In the previous MAAP #6, published in June 2015, we documented the deforestation of 11 hectares in the Amarakaeri Communal Reserve due to a recent illegal gold mining invasion. The Reserve, located in the Madre de Dios region of the southern Peruvian Amazon, is an important protected area that is co-managed by indigenous communities and Peru’s National Protected Areas Service (known as SERNANP). In the following weeks, the Peruvian government, led by SERNANP, cracked down on the illegal mining activities and effectively halted the deforestation within that part of the Reserve.
Here, we present high-resolution satellite images that show an initial vegetation regrowth in the invaded area. This finding may represent good news regarding the Amazon’s resilience to recover from destructive mining if it is stopped at an early stage. However, many questions and caveats remain regarding the nature of the regrowth and the long-term recovery potential of the degraded land, please see the Additional Information section below for more details.
Image 44a shows the base map of the area invaded by illegal gold mining in the southeast sector of Amarakaeri Communal Reserve. Insets A–D indicate the areas featured in the high-resolution zooms below.
Images 44b-e show, in high-resolution, areas where we detected vegetation regrowth between September 2015 (left panel) and August 2016 (right panel) following the gold mining invasion.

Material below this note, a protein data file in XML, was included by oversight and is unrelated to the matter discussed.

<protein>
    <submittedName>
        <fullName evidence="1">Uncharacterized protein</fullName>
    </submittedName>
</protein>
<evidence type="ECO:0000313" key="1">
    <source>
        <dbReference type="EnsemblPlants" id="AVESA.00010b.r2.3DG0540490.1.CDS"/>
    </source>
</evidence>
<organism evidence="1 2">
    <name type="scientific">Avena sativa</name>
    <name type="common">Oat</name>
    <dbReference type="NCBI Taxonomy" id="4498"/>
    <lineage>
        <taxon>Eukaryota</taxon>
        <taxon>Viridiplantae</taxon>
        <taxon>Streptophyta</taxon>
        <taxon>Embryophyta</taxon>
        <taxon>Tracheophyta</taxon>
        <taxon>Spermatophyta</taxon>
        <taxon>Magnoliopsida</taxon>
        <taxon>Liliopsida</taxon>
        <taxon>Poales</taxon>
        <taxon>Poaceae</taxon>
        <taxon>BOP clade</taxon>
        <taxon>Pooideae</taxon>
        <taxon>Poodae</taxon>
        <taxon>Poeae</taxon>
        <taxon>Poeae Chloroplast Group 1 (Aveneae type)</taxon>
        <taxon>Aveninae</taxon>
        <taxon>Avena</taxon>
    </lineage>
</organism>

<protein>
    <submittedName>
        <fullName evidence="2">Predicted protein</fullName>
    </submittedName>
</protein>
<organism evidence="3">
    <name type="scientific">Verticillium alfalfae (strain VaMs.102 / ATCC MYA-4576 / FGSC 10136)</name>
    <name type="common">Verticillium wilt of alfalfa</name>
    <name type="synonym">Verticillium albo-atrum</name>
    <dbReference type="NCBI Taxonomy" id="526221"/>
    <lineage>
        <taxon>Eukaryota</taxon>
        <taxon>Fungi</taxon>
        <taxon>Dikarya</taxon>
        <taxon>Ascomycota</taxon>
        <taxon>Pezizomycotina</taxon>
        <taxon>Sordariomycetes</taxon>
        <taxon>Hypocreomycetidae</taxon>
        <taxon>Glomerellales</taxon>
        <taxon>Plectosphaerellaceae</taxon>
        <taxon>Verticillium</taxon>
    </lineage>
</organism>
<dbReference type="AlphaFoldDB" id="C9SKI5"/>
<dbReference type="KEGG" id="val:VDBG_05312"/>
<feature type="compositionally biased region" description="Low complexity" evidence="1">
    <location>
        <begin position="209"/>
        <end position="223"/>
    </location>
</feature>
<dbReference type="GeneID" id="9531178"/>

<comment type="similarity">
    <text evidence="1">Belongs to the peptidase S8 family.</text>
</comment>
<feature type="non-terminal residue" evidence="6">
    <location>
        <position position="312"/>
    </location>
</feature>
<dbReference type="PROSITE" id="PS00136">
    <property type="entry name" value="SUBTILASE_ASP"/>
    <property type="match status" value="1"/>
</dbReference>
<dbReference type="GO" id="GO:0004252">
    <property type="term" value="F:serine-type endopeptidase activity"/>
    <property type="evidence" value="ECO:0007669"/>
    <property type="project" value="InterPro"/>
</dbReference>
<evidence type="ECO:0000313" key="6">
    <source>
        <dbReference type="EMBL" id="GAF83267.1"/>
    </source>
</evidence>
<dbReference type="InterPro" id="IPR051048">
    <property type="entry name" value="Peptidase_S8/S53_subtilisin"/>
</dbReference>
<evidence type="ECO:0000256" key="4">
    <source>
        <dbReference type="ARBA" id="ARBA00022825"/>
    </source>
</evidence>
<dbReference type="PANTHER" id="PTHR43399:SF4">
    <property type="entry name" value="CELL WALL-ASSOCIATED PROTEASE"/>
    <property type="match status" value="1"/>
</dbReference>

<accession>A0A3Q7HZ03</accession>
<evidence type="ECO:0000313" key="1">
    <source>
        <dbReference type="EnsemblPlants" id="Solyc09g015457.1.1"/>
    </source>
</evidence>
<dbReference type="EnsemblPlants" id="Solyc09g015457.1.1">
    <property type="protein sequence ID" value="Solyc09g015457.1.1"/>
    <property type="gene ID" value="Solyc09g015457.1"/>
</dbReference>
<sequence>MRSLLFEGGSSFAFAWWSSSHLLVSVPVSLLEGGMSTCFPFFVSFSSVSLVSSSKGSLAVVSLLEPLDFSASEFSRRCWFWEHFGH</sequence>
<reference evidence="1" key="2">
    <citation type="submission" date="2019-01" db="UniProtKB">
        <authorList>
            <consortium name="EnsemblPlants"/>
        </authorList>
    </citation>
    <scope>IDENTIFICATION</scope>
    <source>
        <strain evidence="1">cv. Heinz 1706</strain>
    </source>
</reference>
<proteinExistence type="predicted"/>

The natural vegetation regrowth observed in the images is not totally unexpected considering the area’s high biological diversity, the presence of nearby primary forest, and the relatively small area invaded prior to the government intervention. However, it’s important to consider that the regrowth has occurred mainly on the mounds of soil that were left behind by the mining activity. The regrowth is not yet evident in the other mining areas where the soil alteration was more severe. Further investigation is needed to better understand the characteristics of the regrowth and explore the true restoration potential of the area. Extreme degradation and mercury contamination left behind by mining activities may prevent many species from returning, allowing only the establishment of a few hardy colonizing specialist species.
Novoa S, Finer M, Román F (2016) Regeneration of Vegetation in Zone Affected by Gold Mining in the Amarakaeri Communal Reserve. MAAP: 44.Download PDF of this article